"<i>Assalamu Alaikum.</i> Peace be unto you! I'm Ila Suleyman, of Bawku in Ghana and my parents are Rayende and Nabiga Suleyman. I was born into a family of artists who have carved and crafted wood and leather products for several family generations. I have been told the crafts that we do date back to more than a century ago, but it was my great-grandfather who took on the craft and made a real venture out of it.<br><br>"My forefathers were predominantly millet and cattle farmers, and they would use the leather of the animals they reared for clothing and accessories such as talismans, bangles and necklaces for personal use. My great-grandfather saw this natural talent and skill as an opportunity to develop a successful venture which has become a family enterprise.<br><br>"Growing up, I was very fond of my grandfather and I spent a lot of time with him. He taught me a lot of things including how to prepare natural leather and create beautiful things of it at a very early age. Right out of senior high school, I had the option to pursue other activities but I was interested in walking in the shoes of my grandfather, father and other family members who ate and lived art. I had already mastered the craft by then, and I was intrigued by the deep thought and patience that went into crafting a piece.<br><br>"I joined my father at his workshop and helped him create new designs and craft leather accessories. I designed a more youthful and modern collection which was incorporated into the traditional styles that we were used to creating. These sold very well and, from then on, my father trusted me to work more independently.<br><br>"I have since introduced new materials in my collection by exploring the use of other natural materials such as wood and some recycled materials. These are designed and crafted by me with assistance from my childhood friend Deri, who has become my partner in the workshop, along with a staff of five.<br><br>"My designs are unique and traditional with a modern feel. I draw inspiration from my rich culture and from the natural world that surrounds me. I also research modern fashion trends for ideas in style and colors that are right for the market I craft for. Although I introduce modernity in my designs, they are finished as timeless pieces to be cherished for generations.<br><br>"My favorite thing about my art is the way people react to it. I've seen it cause joy, happiness, contentment and, most of all, I love the smiles it puts on the faces of those who favor my collections. This makes what I do for a living worthwhile.<br><br>"The major challenge I face in my craft business is the industrially manufactured copies of our authentic hand-crafted artistry that flood the market, and threaten local artisans like me. I rise above this by producing wonderful and more interesting handmade designs. I also work with other artisans who create handmade jewelry in order to highlight the positive impact it has in our lives when people support artisans.<br><br>"I love what I do and I don't see myself doing anything else but art. When am not designing or crafting, I like to be in a quiet and calm place like the beach. I also like to party occasionally with my friends. I am a friendly and outgoing person.<br><br>"I help the physically challenged in my community by training those who have an interest in arts. I also do what I can to support the less privileged by helping them complete their primary education. So far, I have assisted four people who have successfully completed their primary education and have moved on to technical and secondary schools.<br><br>"I hope that my life turns out so well that I may contribute to the development of my community and country. I also hope to showcase my work in international communities and create awareness of what Africa has to offer in terms of talent in art and craft. It is my dream that my designs will be known worldwide. I believe working with you will be a start to living my dreams and aspirations."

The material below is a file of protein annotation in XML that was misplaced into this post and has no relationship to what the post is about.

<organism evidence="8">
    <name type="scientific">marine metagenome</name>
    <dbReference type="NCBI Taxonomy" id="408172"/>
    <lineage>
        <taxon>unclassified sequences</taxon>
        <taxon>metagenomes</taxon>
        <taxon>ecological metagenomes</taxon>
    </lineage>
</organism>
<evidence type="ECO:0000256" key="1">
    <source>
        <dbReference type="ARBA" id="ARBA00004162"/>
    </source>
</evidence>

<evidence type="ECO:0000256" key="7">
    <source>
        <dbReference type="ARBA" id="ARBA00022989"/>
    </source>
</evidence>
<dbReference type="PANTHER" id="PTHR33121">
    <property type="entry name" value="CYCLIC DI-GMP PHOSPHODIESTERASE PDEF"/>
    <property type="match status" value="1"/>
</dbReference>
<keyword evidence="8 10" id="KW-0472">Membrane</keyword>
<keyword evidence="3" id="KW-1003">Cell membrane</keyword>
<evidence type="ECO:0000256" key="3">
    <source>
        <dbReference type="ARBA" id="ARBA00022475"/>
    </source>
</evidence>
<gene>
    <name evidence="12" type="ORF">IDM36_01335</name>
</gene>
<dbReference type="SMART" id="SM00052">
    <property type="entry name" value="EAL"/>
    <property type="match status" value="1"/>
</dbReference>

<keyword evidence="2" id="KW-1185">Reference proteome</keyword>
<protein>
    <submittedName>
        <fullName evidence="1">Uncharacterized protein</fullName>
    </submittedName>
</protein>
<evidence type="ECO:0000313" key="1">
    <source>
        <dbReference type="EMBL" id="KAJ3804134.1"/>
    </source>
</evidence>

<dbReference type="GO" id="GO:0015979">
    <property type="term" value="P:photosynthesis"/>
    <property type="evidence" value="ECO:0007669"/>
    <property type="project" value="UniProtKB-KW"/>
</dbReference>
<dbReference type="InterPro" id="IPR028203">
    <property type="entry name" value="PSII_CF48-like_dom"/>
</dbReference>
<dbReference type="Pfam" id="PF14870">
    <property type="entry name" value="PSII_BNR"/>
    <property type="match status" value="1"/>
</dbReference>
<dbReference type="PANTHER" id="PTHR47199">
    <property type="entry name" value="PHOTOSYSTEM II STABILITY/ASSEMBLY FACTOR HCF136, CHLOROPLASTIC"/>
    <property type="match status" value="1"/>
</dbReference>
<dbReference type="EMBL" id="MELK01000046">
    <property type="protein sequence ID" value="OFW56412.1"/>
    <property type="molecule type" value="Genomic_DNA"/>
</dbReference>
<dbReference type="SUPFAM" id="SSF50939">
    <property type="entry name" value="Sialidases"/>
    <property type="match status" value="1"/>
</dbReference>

In the Andes, the Land of the Four Corners, mountains are sacred. So is culture. The Nazca lines, the Wari glyphs, the Quipu knots and the complex multi-colored textiles of the Incas are all recorded and live on the work of contemporary Peruvian artisans.